What does it mean to be ethical? Answers vary, based on those who respond, where they are from, and who or what determines their morality. Ethics, after all, are based on one’s morality.
Culture strongly influences what is considered ethical within a given society. One successful consulting firm offers this definition: “Ethical behavior means acting in ways that are consistent with what society, individuals, and businesses generally accept as good values.¹
In this and many secular models, “society, individuals, and businesses” determine what is ethical behavior. Therefore, depending on cultural norms, what is determined as ethical in one society may or may not be considered ethical in another. These ethics can change based on culture.
While some cultures and secular entities give a nod to biblical principles, such as the Golden Rule of treating others as we wish to be treated, most do not acknowledge the authority of a higher, God-given, unchangeable moral law in determining universal ethical behavior.
Seventh-day Adventists, however, acknowledge God’s moral law, the Ten Commandments, as timeless and superseding all cultures. This divinely given code of conduct determines our ethics. In more than 200 countries and multiple cultures, God’s last-day remnant movement seeks to operate based upon His moral law, which outlines ethical behavior toward God and our fellow humans.
This timeless, authoritative moral code of ethical conduct is summarized in such biblical texts as, “You shall love the Lord your God with all your heart, with all your soul, with all your strength, and with all your mind, and your neighbor as yourself” (Luke 10:27) and “He has shown you, O man, what is good; and what does the Lord require of you but to do justly, to love mercy, and to walk humbly with your God?” (Micah 6:8).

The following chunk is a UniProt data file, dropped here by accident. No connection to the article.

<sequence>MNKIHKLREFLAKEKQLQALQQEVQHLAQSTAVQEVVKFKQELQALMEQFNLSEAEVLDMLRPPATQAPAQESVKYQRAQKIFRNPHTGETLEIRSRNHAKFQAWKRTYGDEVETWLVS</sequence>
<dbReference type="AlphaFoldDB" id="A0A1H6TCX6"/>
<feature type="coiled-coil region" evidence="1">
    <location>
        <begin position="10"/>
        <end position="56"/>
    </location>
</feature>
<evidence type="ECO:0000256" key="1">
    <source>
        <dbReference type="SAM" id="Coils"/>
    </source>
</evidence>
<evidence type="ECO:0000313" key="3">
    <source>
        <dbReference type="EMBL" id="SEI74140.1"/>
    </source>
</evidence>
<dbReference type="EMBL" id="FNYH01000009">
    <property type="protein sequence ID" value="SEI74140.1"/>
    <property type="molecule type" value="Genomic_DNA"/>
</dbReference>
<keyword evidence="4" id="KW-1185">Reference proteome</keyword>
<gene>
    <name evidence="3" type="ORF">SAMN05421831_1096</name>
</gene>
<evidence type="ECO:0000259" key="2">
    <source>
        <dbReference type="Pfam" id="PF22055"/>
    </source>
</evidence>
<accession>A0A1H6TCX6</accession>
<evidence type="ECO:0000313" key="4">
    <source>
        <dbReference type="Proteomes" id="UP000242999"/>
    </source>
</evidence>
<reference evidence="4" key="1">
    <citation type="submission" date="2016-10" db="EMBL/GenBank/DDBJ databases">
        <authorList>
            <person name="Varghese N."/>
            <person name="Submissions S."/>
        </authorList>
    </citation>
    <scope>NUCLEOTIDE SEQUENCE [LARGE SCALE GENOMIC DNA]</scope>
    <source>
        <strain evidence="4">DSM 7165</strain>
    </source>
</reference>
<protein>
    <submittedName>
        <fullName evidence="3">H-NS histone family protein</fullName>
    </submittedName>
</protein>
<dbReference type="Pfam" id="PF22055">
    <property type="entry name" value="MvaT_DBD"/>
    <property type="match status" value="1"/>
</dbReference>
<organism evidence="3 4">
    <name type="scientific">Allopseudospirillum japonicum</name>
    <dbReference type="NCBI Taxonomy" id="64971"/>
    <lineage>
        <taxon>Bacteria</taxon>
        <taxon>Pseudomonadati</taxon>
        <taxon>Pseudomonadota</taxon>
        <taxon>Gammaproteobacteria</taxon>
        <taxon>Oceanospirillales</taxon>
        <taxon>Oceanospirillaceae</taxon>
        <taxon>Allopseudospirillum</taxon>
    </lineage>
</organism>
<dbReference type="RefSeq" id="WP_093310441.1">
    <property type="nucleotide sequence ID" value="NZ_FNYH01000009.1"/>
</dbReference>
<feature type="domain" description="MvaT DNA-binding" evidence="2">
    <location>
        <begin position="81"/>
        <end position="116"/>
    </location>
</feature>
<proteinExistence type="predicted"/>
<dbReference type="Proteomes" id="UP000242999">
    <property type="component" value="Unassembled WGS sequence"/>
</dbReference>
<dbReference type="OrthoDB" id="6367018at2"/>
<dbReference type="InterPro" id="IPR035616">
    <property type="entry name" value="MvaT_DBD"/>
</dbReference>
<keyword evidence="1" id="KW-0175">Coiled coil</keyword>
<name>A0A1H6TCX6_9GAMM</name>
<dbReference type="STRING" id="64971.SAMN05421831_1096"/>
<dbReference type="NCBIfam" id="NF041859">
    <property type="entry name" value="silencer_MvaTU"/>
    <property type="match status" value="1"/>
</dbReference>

Rather than replacing the Ten Commandments, these summaries provide a way of expressing the main purpose of God’s moral law, upon which we base our ethics and behavior, regardless of time or culture.
Jesus Christ is the perfect example of ethical behavior. In the well-known Sermon on the Mount, Christ outlines heavenly morals and behavior.
Starting with the Beatitudes, He identifies these heavenly moral values—meekness; a strong desire for righteousness; mercy; purity of heart; peacemaking—and offers comfort and hope to those who are “poor in spirit” and those who are persecuted.
Christ continues with specific examples of Christian moral behavior and ethical expectations—being a light; keeping the commandments; having pure motives; being faithful to one’s spouse; going the second mile; and loving one’s enemies. Tucked in is a model prayer; encouragement to place one’s treasures in heaven rather than on earth; an assurance about not worrying; and an admonition not to judge others. Jesus ends with the parable of the wise man who built his house upon solid rock, rather than shifting sand.
This sermon, given on a grassy hillside 2,000 years ago, has been acknowledged for centuries as the most powerful discourse on ethical behavior ever given. Yet some assert that its precepts are impossible to fulfill, particularly Christ’s command: “Therefore you shall be perfect, just as your Father in heaven is perfect” (Matt. 5:48).